Here’s the up-to-date graph of our proprietary macro index (you’re sitting down?):
Click each insert below to enlarge…
Yes, as you know, economic conditions are historically not good. Which, as you’d fully expect, are being reflected in:
The 10-yr US Treasury Note Yield:
The price of copper:
The Raw Industrial Materials Index:
The Baltic Dry Index:
The Global Purchasing Managers Index:
The US Consumer Price Index:
US Consumer Spending:
And of course the Fed has responded — in a manner that shatters all historic paradigms:
Fed Balance Sheet:
So where has all of that liquidity (in the $trillions) gone? Or what’s it impacting?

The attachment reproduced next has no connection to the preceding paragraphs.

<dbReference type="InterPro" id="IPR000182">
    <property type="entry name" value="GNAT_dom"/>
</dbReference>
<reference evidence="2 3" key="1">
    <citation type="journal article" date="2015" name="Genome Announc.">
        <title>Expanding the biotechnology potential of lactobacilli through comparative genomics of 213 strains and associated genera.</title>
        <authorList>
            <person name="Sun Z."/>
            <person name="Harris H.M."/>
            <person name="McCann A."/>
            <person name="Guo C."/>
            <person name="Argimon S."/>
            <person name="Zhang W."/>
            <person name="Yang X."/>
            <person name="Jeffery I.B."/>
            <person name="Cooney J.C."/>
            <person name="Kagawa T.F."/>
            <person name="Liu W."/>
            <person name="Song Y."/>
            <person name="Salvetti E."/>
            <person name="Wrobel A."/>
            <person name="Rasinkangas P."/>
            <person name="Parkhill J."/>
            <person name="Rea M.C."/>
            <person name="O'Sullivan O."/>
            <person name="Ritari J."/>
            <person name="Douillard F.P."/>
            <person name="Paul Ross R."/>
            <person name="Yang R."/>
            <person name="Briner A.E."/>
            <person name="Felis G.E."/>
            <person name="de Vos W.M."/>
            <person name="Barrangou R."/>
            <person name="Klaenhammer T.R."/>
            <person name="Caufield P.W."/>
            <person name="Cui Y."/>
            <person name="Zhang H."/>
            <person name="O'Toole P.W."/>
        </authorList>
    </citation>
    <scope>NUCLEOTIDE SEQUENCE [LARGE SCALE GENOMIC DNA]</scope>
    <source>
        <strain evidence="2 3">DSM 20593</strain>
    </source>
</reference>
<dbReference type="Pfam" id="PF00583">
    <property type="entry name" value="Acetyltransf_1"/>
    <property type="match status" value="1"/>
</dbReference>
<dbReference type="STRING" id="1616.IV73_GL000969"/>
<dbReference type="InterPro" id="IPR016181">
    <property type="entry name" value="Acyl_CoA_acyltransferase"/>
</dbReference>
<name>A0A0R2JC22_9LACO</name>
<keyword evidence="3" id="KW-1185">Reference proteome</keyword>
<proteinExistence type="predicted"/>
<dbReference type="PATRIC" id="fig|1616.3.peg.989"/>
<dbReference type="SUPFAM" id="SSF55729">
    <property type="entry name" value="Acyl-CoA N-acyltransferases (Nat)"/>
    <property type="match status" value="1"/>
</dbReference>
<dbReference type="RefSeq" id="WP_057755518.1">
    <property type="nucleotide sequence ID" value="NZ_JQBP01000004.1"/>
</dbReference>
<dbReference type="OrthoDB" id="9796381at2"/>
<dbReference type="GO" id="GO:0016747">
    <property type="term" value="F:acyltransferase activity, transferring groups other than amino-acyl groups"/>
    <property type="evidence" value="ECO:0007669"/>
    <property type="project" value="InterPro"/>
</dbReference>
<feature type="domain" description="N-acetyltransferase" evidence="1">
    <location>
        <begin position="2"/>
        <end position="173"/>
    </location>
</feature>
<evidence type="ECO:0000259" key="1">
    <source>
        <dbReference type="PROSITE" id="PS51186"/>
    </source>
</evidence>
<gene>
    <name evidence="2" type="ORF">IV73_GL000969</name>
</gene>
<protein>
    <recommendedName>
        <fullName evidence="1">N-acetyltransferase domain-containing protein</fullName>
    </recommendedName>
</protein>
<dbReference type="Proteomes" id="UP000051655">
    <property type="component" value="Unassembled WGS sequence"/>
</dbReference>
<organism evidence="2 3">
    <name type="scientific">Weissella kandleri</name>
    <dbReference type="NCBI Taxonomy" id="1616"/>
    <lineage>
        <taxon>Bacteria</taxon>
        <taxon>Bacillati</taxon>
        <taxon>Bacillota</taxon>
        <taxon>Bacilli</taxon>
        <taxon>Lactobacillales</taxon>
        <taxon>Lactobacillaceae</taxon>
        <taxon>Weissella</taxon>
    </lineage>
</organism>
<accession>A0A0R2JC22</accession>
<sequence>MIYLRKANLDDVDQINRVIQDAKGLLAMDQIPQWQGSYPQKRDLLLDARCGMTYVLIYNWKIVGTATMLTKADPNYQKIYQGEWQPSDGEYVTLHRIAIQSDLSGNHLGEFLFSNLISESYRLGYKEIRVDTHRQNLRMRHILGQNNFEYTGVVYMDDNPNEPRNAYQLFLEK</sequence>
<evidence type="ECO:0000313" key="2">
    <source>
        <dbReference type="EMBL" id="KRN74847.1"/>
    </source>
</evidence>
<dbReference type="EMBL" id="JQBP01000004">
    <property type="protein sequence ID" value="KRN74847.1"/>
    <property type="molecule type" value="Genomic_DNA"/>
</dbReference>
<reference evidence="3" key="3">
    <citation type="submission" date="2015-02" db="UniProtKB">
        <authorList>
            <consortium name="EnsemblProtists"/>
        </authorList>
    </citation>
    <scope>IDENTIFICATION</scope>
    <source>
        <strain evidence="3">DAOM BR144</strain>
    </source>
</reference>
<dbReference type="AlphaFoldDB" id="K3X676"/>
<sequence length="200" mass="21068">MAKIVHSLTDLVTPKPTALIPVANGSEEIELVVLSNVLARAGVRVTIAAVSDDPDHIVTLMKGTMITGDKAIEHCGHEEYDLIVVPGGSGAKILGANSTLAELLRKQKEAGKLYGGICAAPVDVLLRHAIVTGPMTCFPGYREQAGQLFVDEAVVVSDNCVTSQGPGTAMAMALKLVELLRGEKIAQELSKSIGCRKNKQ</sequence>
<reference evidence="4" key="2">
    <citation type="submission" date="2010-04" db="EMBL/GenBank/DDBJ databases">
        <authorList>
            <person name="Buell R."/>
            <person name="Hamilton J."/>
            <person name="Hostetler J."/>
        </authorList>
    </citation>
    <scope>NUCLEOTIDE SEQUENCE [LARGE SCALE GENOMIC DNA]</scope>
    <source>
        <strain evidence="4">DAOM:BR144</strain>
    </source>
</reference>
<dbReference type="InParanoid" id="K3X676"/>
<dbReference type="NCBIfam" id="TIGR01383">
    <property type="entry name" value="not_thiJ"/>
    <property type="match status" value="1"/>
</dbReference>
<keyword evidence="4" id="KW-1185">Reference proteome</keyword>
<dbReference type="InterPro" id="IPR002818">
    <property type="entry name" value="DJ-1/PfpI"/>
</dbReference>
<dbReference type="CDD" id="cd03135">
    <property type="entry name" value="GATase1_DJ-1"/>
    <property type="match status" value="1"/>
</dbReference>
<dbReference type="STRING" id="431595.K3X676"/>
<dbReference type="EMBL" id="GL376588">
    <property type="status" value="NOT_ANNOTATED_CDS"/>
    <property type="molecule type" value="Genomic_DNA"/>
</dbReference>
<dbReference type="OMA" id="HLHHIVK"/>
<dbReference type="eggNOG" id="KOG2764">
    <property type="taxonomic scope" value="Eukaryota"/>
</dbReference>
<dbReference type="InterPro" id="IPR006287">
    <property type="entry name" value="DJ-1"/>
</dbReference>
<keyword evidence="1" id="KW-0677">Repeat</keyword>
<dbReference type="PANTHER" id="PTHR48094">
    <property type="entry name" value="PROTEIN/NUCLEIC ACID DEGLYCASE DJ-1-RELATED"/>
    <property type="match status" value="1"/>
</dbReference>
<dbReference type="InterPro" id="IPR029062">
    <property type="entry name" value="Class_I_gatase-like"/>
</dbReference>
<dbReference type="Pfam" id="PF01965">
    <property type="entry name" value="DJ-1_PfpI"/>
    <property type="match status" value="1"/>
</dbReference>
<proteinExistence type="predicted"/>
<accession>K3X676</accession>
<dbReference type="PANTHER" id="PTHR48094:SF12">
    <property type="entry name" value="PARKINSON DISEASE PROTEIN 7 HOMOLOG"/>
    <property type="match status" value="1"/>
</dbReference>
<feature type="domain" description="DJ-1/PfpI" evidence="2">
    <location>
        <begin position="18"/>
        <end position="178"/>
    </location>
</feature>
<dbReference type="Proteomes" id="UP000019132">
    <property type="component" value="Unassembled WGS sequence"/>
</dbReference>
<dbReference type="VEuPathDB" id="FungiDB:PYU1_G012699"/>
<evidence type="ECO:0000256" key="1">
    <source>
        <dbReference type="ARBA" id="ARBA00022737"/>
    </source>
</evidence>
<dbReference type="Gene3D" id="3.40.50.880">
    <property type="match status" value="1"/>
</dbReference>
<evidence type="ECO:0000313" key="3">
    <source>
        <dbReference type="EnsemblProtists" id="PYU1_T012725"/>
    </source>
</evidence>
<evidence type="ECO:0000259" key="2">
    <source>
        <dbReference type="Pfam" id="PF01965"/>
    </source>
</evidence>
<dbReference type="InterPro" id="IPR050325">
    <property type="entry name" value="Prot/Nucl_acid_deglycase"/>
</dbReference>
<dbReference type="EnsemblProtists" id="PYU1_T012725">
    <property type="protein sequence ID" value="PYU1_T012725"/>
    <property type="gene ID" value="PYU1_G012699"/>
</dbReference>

Stocks (Nasdaq Comp Stock Index):
Bottom line: Financial asset prices are responding thus far precisely as the Fed hoped they would.
Of course the 7 trillion dollar (size, today, of the Fed’s balance sheet) question is, can the Fed keep financial assets artificially buoyed long enough for the real economy to catch up? And if they do, will stocks and junk bonds, for example, remain so (under the weight of historic mounds of existing, and additional, debt on the surviving companies’ balance sheets) when the Fed then turns down (it would be silly of me to say “off“) the tap?
In the meantime the risk/reward setup is, to put it mildly, precarious…
Have a great weekend!